“Green battery” receives 8.7 million euros in funding

The “green battery” project is being funded by the federal government, the Free State of Bavaria and the European Union to the tune of 8.7 million euros. A symbolic funding certificate was presented to Dr. Holger Wampers, Managing Partner of Alumina Systems GmbH, by Hubert Aiwanger, Deputy Minister President and Bavarian Minister of Economic Affairs, and Elisabeth Winkelmeier-Becker, Parliamentary State Secretary at the Federal Ministry of Economic Affairs. This makes Alumina Systems one of only eleven German companies to receive funding as part of the 2nd European large-scale project for battery cell production.

During a small ceremony, which was limited to only 25 people due to the Corona rules, Managing Director Dr. Holger Wampers thanked the Federal Ministry of Economics for the good cooperation and Emmi Zeulner, Member of the Bundestag from Lichtenfels, for her support. Wampers gave a brief overview of the development of the company, which used to be part of Siemens AG and is now privately owned. “Ten years ago we had ten customers and 50 items, today we have 250 customers and 1,000 items. This means that we have several legs to stand on due to our innovative strength,” emphasized Wampers. Accordingly, the company has received an innovation award in each of the past four years.

Three years ago, Alumina Systems began developing a “green battery” that does not require lithium or cobalt. The so-called saline battery requires only sodium chloride (common salt) and nickel. Both raw materials can be mined in an environmentally friendly way and the battery can be 100% recycled. In addition, the battery can neither burn nor explode and is therefore ideal for stationary energy storage. To charge an electric vehicle, you only need three modules the size of a beer crate.

the size of a beer crate. However, the “green battery” is also ideally suited to industrial applications, such as the electrification of streetcars, peak load balancing in the wind power industry, uninterruptible power supply in telecommunications or for storing green hydrogen.

According to Wampers, the funding will enable Alumina Systems GmbH to set up battery cell production of up to around 25 megawatt hours in the existing premises. This corresponds to the production of around 100,000 tubes per year. In a second step, production capacities could grow to one gigawatt hour of cells and systems. This would correspond to around four million tubes per year. To achieve this, Alumina Systems would need additional production capacity, either within the Redwitz industrial park or outside. “Alumina Systems will create more jobs over the next few years to accommodate this growth,” said Wampers.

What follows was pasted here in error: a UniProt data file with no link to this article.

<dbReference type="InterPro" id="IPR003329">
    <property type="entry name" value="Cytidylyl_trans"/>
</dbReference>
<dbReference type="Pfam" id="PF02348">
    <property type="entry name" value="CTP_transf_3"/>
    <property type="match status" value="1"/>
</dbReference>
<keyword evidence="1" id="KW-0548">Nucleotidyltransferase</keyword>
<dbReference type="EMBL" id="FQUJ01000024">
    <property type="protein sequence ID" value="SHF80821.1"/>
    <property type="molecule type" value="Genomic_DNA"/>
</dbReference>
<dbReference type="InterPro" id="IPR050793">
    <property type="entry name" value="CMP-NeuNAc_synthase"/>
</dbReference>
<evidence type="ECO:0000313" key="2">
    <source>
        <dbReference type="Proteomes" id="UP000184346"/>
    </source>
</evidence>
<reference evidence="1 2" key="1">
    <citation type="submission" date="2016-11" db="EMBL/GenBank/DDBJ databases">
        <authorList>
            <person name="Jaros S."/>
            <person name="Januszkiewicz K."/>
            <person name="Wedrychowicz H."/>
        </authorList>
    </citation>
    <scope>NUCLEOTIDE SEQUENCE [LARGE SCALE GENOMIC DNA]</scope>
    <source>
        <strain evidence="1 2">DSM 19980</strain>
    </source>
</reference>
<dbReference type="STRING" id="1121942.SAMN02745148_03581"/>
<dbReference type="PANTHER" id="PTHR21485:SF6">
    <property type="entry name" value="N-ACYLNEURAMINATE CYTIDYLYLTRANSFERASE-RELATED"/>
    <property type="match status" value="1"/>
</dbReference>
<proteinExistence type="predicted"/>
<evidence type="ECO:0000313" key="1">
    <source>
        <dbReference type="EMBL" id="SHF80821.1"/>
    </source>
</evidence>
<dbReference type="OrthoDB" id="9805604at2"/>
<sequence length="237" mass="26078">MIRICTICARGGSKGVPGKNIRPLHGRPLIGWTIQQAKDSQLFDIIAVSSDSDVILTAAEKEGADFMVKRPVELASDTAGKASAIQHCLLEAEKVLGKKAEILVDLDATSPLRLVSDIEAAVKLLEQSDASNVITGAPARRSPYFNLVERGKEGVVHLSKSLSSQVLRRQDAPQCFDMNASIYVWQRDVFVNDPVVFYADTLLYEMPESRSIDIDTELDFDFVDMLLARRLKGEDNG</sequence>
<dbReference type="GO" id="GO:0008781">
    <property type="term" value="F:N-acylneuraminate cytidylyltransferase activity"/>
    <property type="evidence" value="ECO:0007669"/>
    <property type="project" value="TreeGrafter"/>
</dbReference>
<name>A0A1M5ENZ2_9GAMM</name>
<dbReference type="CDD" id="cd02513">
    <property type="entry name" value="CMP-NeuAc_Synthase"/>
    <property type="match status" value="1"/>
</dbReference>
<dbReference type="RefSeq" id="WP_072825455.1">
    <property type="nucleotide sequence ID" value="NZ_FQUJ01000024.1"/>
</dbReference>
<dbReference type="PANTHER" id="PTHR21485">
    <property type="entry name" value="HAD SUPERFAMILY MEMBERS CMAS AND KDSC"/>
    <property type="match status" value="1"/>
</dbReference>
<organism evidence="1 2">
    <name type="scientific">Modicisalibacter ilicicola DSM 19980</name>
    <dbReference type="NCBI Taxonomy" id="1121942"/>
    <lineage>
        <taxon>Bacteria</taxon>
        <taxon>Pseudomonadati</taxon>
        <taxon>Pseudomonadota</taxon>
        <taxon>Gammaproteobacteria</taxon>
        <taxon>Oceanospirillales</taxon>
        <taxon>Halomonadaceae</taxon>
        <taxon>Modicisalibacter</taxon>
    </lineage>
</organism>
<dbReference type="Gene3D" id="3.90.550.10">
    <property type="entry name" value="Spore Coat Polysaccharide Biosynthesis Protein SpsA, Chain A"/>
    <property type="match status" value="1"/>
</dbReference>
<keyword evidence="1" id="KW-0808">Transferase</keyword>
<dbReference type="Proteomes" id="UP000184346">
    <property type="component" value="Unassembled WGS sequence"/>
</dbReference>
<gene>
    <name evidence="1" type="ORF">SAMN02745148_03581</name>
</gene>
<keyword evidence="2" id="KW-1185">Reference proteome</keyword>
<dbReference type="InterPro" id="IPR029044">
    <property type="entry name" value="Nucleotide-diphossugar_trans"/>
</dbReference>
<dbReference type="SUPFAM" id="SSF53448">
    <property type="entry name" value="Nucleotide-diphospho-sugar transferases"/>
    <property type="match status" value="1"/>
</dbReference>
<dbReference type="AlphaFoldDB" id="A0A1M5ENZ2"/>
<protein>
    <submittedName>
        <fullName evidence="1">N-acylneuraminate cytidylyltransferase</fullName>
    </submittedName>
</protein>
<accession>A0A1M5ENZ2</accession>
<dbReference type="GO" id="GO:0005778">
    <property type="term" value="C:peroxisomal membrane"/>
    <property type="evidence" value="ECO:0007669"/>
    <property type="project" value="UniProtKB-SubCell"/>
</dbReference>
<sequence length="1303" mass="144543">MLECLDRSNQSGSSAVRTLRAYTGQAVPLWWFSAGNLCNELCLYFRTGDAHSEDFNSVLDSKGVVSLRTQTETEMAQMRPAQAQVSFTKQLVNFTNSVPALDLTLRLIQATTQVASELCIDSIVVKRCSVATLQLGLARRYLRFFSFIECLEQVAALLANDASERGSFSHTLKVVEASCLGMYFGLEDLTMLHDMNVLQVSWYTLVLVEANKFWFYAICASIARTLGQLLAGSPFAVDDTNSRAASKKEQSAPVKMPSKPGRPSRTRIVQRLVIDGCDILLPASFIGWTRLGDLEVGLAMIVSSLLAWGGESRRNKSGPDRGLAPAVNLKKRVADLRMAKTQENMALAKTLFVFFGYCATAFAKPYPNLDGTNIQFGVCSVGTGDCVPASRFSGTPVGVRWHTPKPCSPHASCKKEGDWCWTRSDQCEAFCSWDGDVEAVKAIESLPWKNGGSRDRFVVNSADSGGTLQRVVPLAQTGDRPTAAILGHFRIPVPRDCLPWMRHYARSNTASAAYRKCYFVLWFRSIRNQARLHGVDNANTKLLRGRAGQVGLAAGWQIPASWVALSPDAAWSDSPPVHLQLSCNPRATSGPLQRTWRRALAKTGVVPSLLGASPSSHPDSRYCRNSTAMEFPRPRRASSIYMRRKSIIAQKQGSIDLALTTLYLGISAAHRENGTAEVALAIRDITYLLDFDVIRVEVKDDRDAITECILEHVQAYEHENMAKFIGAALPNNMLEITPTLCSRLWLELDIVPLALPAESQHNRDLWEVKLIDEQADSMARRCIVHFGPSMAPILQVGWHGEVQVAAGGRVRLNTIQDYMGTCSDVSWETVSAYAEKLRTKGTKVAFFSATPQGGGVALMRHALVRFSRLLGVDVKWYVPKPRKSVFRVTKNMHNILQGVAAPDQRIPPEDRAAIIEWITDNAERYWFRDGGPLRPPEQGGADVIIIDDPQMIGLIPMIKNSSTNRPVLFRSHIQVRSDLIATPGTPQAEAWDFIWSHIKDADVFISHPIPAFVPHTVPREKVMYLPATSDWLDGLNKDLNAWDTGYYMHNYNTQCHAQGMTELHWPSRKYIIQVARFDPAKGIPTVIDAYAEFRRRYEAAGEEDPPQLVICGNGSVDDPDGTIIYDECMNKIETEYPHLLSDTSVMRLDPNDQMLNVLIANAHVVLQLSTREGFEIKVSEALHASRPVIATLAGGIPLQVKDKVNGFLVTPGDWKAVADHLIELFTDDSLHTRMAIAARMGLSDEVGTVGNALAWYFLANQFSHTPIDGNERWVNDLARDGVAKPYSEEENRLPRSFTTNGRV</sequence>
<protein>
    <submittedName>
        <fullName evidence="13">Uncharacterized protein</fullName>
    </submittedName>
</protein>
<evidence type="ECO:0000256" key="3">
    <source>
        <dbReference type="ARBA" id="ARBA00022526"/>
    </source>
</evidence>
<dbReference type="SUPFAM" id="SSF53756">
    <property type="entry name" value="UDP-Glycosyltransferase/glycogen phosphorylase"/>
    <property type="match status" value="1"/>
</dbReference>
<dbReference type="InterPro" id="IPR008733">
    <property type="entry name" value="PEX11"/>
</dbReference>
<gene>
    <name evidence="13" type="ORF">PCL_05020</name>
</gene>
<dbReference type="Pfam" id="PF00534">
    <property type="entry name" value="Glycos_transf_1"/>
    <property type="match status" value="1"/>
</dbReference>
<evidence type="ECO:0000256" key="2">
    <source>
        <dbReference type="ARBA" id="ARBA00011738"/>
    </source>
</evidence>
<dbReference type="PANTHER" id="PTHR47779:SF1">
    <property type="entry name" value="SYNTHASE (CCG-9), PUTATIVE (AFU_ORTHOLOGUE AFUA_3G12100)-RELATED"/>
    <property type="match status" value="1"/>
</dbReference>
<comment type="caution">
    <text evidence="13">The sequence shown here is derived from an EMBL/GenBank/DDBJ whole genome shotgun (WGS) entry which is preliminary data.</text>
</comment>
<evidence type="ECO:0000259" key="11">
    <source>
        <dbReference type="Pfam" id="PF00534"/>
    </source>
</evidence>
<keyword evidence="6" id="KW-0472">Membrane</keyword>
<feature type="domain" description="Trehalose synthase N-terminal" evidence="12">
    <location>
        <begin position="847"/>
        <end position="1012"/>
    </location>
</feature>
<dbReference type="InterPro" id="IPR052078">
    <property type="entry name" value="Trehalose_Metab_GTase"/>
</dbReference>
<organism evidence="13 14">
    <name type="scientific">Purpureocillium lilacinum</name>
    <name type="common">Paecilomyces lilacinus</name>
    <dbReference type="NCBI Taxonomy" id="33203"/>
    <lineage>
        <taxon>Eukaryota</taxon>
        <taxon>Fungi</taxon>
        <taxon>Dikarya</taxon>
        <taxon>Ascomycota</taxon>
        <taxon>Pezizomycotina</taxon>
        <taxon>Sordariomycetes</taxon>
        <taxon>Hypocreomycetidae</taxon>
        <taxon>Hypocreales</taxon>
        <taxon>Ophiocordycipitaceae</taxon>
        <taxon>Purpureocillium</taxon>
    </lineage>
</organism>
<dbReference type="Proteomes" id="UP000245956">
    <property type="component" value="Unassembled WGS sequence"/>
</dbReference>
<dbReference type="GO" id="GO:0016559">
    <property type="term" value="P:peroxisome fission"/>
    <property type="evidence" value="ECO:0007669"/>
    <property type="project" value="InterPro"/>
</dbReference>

Parliamentary State Secretary Elisabeth Winkelmeier-Becker said on the subject of batteries: “In order to produce competitive, high-performance and particularly environmentally friendly batteries in the future, we need innovations.” The Alumina Systems battery project is of great importance for the energy transition. Decentralized storage options are particularly important in volatile energy markets. This will ensure that the battery ecosystem being created in Germany and Europe will also keep us at the forefront of global technology.

Bavaria’s Minister of Economic Affairs and Deputy Minister-President Hubert Aiwanger said at the presentation of the symbolic funding decision that it would be a major breakthrough if it were possible to store larger amounts of energy with the new type of battery. A sustainable battery project such as that of Alumina Systems would also make an important contribution to securing and creating new jobs in Bavaria. Addressing the management of Alumina Systems, Aiwanger said: “I hope that you will sell many of your ‘green batteries’ worldwide.” The Free State is contributing 30 percent of the funding. “But here we are only giving back what was previously generated by the taxpayers.”